Thursday, December 03, 2009

Taming the Sea Monster

Damian Foxall is steering a sailboat through howling wind on a starless, bone-chilling November night on the North Atlantic. The yacht, Foncia, is an ORMA Open 60 trimaran, the fastest and most sophisticated class of sailboat on the water, a flighty thoroughbred born of computers and carbon fiber and capable of sustained speeds even few powerboats can match. There are nine other three-hulled boats like Foncia nearby, along with 19 traditional monohulls. They're racing from Le Havre, France, to Bahia, Brazil, in the Transat Jacques Vabre, one of the world's most prestigious transatlantic sailing races. Foxall, a lanky Irishman with close-cropped hair and an angular face, hasn't slept in 24 hours, but that's OK; Foncia is in the lead.

At 4 am the wind drops and Foncia slows - a good time to refine course and tack. Foxall gives the helm to his sole crewmate, Armel LeCleach, and crawls into the cockpit. He pulls in the sails and drops the canting mast away from the wind. Suddenly there's a gust, and the massive boat, 60 feet long and 60 feet wide, lifts. Foxall dives toward the mainsheet to release the sail and decelerate. But another gust, 49 knots - just short of hurricane force - knocks the yacht on its side. In an instant, Foncia is upside down and Foxall is underwater, pinned between a winch and the boom beneath a 5-ton boat.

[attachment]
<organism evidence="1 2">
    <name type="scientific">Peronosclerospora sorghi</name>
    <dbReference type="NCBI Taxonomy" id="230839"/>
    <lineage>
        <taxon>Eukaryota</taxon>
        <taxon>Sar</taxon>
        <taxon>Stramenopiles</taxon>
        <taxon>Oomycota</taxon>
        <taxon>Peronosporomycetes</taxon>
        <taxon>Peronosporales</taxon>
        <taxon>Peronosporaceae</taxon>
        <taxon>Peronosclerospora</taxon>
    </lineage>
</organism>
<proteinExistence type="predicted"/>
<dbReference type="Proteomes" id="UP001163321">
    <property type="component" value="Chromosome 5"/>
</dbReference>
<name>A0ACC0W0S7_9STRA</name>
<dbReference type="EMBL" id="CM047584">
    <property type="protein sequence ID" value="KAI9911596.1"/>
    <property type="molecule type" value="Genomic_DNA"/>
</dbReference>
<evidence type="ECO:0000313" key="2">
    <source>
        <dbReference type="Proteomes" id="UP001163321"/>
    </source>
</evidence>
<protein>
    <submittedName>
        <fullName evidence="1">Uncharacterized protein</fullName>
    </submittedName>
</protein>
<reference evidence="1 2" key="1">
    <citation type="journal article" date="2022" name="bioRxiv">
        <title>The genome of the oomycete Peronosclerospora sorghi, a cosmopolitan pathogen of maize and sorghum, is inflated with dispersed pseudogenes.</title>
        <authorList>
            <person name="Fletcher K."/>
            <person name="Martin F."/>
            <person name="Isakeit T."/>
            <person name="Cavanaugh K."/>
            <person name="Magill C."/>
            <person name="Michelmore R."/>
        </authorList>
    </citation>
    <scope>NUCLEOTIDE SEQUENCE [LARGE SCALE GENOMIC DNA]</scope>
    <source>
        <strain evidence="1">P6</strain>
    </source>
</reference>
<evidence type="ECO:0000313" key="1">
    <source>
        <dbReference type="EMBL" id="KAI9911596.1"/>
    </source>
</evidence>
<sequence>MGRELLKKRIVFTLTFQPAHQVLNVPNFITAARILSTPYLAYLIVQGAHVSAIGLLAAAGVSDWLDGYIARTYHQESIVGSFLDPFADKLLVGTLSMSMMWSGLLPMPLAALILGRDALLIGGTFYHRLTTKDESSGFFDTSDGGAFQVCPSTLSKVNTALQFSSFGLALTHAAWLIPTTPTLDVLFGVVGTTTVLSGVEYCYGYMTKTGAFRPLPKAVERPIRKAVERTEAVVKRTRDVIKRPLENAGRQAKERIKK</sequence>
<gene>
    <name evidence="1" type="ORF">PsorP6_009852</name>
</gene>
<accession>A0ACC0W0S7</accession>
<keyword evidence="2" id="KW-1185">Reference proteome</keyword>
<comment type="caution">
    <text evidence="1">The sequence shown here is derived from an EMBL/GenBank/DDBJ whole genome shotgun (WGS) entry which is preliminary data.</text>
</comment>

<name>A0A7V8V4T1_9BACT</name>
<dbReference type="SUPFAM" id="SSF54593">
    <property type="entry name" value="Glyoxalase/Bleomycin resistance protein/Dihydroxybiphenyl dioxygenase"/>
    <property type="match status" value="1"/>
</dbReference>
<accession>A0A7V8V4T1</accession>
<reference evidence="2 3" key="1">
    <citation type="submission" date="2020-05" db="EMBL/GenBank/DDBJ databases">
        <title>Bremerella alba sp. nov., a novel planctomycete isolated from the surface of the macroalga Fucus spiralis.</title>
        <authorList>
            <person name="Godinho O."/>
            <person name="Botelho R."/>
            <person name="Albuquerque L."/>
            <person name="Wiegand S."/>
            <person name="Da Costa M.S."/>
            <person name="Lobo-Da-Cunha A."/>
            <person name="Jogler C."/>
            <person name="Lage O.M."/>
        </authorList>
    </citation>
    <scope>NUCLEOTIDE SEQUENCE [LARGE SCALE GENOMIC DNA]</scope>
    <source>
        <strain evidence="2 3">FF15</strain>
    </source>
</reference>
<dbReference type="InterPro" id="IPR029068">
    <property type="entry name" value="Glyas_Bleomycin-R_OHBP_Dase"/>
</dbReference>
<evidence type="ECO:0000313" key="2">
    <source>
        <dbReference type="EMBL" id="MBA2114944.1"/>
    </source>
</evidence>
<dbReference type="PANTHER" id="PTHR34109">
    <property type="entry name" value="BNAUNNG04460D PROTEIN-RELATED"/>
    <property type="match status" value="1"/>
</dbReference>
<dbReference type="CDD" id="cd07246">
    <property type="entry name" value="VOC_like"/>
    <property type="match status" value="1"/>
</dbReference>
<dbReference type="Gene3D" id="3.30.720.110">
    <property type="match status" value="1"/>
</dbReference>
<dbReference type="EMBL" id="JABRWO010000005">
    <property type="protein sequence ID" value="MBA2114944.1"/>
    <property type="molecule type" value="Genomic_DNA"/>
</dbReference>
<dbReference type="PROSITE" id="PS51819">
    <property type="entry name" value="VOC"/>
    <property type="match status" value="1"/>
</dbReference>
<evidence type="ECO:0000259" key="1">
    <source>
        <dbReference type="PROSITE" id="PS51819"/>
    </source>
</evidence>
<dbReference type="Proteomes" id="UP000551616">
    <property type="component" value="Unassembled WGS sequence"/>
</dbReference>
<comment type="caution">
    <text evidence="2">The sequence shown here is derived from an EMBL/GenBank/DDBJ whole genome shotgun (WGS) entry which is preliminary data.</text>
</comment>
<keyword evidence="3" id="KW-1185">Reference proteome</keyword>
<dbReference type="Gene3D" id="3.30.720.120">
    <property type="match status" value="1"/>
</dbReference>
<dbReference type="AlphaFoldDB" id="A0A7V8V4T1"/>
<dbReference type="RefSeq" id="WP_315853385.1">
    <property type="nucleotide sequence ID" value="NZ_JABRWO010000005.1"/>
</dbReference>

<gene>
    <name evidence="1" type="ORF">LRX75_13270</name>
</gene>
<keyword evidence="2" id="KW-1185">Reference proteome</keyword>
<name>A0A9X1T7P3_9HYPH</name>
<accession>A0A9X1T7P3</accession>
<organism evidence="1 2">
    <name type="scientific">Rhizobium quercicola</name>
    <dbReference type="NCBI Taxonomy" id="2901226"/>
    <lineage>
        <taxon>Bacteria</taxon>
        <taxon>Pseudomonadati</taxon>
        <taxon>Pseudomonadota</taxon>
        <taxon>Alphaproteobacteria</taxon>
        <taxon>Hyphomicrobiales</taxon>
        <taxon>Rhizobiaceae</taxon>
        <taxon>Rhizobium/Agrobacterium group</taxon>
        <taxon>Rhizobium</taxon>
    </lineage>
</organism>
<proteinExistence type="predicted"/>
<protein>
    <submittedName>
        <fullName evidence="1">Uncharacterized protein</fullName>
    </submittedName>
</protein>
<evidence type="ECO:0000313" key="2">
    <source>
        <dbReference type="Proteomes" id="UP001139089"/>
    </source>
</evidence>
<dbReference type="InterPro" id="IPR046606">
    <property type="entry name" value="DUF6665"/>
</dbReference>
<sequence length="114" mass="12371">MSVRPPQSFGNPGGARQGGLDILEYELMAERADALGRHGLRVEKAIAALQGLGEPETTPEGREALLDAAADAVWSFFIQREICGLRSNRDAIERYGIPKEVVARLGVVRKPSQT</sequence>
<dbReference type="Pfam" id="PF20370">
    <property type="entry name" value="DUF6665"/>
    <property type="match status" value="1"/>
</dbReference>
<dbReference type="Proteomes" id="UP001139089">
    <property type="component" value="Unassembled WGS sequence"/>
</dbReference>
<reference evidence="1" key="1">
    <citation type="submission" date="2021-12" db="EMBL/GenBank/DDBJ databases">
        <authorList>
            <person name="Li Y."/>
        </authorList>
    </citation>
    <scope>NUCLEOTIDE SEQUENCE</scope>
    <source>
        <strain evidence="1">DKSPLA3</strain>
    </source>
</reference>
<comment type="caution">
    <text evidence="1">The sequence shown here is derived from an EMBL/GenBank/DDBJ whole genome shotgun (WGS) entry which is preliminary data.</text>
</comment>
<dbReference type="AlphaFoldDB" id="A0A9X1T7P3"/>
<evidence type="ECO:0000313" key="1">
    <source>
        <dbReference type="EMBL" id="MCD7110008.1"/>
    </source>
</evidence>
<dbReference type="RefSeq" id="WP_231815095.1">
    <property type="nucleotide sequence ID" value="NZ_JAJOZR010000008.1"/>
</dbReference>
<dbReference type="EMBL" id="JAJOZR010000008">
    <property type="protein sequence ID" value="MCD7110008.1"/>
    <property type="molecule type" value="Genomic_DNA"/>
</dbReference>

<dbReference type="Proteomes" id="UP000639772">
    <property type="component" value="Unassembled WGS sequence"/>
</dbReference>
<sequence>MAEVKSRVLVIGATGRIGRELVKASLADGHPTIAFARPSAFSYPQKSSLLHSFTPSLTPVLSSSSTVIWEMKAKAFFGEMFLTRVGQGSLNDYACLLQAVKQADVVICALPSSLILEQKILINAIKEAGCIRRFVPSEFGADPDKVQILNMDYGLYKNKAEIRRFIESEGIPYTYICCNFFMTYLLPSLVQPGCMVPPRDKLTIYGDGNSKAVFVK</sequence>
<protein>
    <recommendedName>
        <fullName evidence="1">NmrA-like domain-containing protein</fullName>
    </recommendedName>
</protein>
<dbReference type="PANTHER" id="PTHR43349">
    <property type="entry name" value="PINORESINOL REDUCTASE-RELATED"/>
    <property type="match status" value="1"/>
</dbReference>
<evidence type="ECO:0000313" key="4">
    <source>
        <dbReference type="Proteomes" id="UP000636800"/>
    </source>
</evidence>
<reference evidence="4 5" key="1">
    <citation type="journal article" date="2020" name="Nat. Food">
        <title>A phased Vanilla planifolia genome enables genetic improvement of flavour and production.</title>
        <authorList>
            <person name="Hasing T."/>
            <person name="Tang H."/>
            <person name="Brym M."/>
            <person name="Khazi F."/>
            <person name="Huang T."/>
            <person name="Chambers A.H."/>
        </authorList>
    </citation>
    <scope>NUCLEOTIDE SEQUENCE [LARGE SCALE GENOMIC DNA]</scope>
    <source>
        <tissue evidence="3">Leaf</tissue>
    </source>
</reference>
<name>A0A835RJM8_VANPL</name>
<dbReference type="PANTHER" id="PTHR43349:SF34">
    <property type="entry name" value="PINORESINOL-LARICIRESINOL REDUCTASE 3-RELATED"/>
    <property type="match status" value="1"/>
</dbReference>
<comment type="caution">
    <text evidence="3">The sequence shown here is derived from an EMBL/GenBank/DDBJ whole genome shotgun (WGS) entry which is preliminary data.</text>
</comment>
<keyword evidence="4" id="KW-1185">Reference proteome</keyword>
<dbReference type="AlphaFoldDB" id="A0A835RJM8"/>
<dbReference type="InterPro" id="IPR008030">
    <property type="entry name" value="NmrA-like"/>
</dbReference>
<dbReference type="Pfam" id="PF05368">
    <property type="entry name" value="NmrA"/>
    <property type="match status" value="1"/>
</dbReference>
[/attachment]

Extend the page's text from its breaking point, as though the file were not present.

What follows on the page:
Somehow, Foxall wriggles free, gulps air, and pulls himself aft. LeCleach, marooned on the upturned hull, yanks him aboard. But Foxall's chest and right shoulder are in agony, and he's unable to stand. So LeCleach opens one of the watertight hatches in the hull, drags Foxall inside, and sets off Foncia's distress signal. Continue here.

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